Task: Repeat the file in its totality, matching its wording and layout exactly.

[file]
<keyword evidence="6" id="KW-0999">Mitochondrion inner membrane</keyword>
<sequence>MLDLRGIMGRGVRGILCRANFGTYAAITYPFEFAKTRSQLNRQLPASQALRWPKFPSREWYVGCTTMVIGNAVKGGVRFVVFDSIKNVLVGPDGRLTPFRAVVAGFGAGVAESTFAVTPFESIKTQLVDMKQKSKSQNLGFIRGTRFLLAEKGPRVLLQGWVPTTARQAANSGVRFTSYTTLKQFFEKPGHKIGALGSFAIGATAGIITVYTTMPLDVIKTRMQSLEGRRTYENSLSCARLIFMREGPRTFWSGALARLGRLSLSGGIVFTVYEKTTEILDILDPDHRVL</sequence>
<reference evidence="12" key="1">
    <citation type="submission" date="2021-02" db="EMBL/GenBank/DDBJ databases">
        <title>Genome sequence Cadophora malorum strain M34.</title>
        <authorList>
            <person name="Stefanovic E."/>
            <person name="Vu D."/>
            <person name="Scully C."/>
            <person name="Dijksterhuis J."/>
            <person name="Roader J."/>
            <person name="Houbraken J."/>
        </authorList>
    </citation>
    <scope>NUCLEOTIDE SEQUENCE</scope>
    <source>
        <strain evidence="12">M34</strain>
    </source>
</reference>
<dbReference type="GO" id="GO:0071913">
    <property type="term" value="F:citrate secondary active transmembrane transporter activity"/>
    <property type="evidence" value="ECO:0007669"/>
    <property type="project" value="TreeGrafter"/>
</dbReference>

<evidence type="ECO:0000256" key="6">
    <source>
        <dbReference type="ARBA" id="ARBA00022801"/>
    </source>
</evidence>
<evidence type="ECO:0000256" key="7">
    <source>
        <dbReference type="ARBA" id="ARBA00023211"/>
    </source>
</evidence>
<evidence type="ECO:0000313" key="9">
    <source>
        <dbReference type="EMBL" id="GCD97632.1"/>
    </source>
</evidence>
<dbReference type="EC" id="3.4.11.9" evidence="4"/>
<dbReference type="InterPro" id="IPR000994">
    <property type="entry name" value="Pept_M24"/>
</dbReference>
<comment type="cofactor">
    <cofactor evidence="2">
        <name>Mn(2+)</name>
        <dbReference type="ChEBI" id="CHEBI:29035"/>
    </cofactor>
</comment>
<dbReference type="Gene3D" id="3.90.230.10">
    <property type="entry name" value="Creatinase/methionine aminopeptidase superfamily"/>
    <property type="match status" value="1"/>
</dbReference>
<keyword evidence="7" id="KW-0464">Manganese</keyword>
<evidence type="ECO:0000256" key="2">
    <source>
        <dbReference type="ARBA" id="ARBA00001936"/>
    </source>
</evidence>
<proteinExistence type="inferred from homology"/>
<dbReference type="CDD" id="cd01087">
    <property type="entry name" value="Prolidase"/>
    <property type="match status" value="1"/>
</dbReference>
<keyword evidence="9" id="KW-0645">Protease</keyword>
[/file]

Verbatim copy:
<keyword evidence="6" id="KW-0999">Mitochondrion inner membrane</keyword>
<sequence>MLDLRGIMGRGVRGILCRANFGTYAAITYPFEFAKTRSQLNRQLPASQALRWPKFPSREWYVGCTTMVIGNAVKGGVRFVVFDSIKNVLVGPDGRLTPFRAVVAGFGAGVAESTFAVTPFESIKTQLVDMKQKSKSQNLGFIRGTRFLLAEKGPRVLLQGWVPTTARQAANSGVRFTSYTTLKQFFEKPGHKIGALGSFAIGATAGIITVYTTMPLDVIKTRMQSLEGRRTYENSLSCARLIFMREGPRTFWSGALARLGRLSLSGGIVFTVYEKTTEILDILDPDHRVL</sequence>
<reference evidence="12" key="1">
    <citation type="submission" date="2021-02" db="EMBL/GenBank/DDBJ databases">
        <title>Genome sequence Cadophora malorum strain M34.</title>
        <authorList>
            <person name="Stefanovic E."/>
            <person name="Vu D."/>
            <person name="Scully C."/>
            <person name="Dijksterhuis J."/>
            <person name="Roader J."/>
            <person name="Houbraken J."/>
        </authorList>
    </citation>
    <scope>NUCLEOTIDE SEQUENCE</scope>
    <source>
        <strain evidence="12">M34</strain>
    </source>
</reference>
<dbReference type="GO" id="GO:0071913">
    <property type="term" value="F:citrate secondary active transmembrane transporter activity"/>
    <property type="evidence" value="ECO:0007669"/>
    <property type="project" value="TreeGrafter"/>
</dbReference>

<evidence type="ECO:0000256" key="6">
    <source>
        <dbReference type="ARBA" id="ARBA00022801"/>
    </source>
</evidence>
<evidence type="ECO:0000256" key="7">
    <source>
        <dbReference type="ARBA" id="ARBA00023211"/>
    </source>
</evidence>
<evidence type="ECO:0000313" key="9">
    <source>
        <dbReference type="EMBL" id="GCD97632.1"/>
    </source>
</evidence>
<dbReference type="EC" id="3.4.11.9" evidence="4"/>
<dbReference type="InterPro" id="IPR000994">
    <property type="entry name" value="Pept_M24"/>
</dbReference>
<comment type="cofactor">
    <cofactor evidence="2">
        <name>Mn(2+)</name>
        <dbReference type="ChEBI" id="CHEBI:29035"/>
    </cofactor>
</comment>
<dbReference type="Gene3D" id="3.90.230.10">
    <property type="entry name" value="Creatinase/methionine aminopeptidase superfamily"/>
    <property type="match status" value="1"/>
</dbReference>
<keyword evidence="7" id="KW-0464">Manganese</keyword>
<evidence type="ECO:0000256" key="2">
    <source>
        <dbReference type="ARBA" id="ARBA00001936"/>
    </source>
</evidence>
<proteinExistence type="inferred from homology"/>
<dbReference type="CDD" id="cd01087">
    <property type="entry name" value="Prolidase"/>
    <property type="match status" value="1"/>
</dbReference>
<keyword evidence="9" id="KW-0645">Protease</keyword>